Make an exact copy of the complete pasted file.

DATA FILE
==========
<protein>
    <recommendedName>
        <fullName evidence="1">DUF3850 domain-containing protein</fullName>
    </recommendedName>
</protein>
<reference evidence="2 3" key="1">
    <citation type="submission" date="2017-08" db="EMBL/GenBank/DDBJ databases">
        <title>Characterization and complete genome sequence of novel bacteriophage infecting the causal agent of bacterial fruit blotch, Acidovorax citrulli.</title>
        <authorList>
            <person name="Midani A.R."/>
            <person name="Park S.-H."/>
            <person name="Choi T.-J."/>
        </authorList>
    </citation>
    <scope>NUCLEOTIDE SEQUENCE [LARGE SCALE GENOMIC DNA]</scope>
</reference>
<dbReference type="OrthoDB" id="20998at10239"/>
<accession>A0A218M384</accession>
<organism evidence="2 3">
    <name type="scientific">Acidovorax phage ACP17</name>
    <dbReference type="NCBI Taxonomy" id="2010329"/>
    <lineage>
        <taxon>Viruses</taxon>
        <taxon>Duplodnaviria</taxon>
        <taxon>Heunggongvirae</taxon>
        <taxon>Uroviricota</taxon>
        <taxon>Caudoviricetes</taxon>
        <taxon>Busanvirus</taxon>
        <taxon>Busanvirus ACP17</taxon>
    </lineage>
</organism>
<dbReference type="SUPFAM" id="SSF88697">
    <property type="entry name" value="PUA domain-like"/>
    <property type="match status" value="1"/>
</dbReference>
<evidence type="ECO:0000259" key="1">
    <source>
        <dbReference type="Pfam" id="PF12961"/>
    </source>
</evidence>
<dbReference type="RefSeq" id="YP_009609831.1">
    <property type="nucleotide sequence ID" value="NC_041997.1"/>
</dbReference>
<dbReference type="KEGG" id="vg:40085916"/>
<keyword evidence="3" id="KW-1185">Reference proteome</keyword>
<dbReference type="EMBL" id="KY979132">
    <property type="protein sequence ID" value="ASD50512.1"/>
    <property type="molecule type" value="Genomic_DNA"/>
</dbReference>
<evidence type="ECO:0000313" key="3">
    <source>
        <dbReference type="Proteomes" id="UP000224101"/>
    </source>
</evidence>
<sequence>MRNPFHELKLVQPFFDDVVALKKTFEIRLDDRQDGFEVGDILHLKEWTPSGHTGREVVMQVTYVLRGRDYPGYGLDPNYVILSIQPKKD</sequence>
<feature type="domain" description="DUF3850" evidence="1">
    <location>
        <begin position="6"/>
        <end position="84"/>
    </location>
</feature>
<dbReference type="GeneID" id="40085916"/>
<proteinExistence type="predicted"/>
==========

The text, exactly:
<protein>
    <recommendedName>
        <fullName evidence="1">DUF3850 domain-containing protein</fullName>
    </recommendedName>
</protein>
<reference evidence="2 3" key="1">
    <citation type="submission" date="2017-08" db="EMBL/GenBank/DDBJ databases">
        <title>Characterization and complete genome sequence of novel bacteriophage infecting the causal agent of bacterial fruit blotch, Acidovorax citrulli.</title>
        <authorList>
            <person name="Midani A.R."/>
            <person name="Park S.-H."/>
            <person name="Choi T.-J."/>
        </authorList>
    </citation>
    <scope>NUCLEOTIDE SEQUENCE [LARGE SCALE GENOMIC DNA]</scope>
</reference>
<dbReference type="OrthoDB" id="20998at10239"/>
<accession>A0A218M384</accession>
<organism evidence="2 3">
    <name type="scientific">Acidovorax phage ACP17</name>
    <dbReference type="NCBI Taxonomy" id="2010329"/>
    <lineage>
        <taxon>Viruses</taxon>
        <taxon>Duplodnaviria</taxon>
        <taxon>Heunggongvirae</taxon>
        <taxon>Uroviricota</taxon>
        <taxon>Caudoviricetes</taxon>
        <taxon>Busanvirus</taxon>
        <taxon>Busanvirus ACP17</taxon>
    </lineage>
</organism>
<dbReference type="SUPFAM" id="SSF88697">
    <property type="entry name" value="PUA domain-like"/>
    <property type="match status" value="1"/>
</dbReference>
<evidence type="ECO:0000259" key="1">
    <source>
        <dbReference type="Pfam" id="PF12961"/>
    </source>
</evidence>
<dbReference type="RefSeq" id="YP_009609831.1">
    <property type="nucleotide sequence ID" value="NC_041997.1"/>
</dbReference>
<dbReference type="KEGG" id="vg:40085916"/>
<keyword evidence="3" id="KW-1185">Reference proteome</keyword>
<dbReference type="EMBL" id="KY979132">
    <property type="protein sequence ID" value="ASD50512.1"/>
    <property type="molecule type" value="Genomic_DNA"/>
</dbReference>
<evidence type="ECO:0000313" key="3">
    <source>
        <dbReference type="Proteomes" id="UP000224101"/>
    </source>
</evidence>
<sequence>MRNPFHELKLVQPFFDDVVALKKTFEIRLDDRQDGFEVGDILHLKEWTPSGHTGREVVMQVTYVLRGRDYPGYGLDPNYVILSIQPKKD</sequence>
<feature type="domain" description="DUF3850" evidence="1">
    <location>
        <begin position="6"/>
        <end position="84"/>
    </location>
</feature>
<dbReference type="GeneID" id="40085916"/>
<proteinExistence type="predicted"/>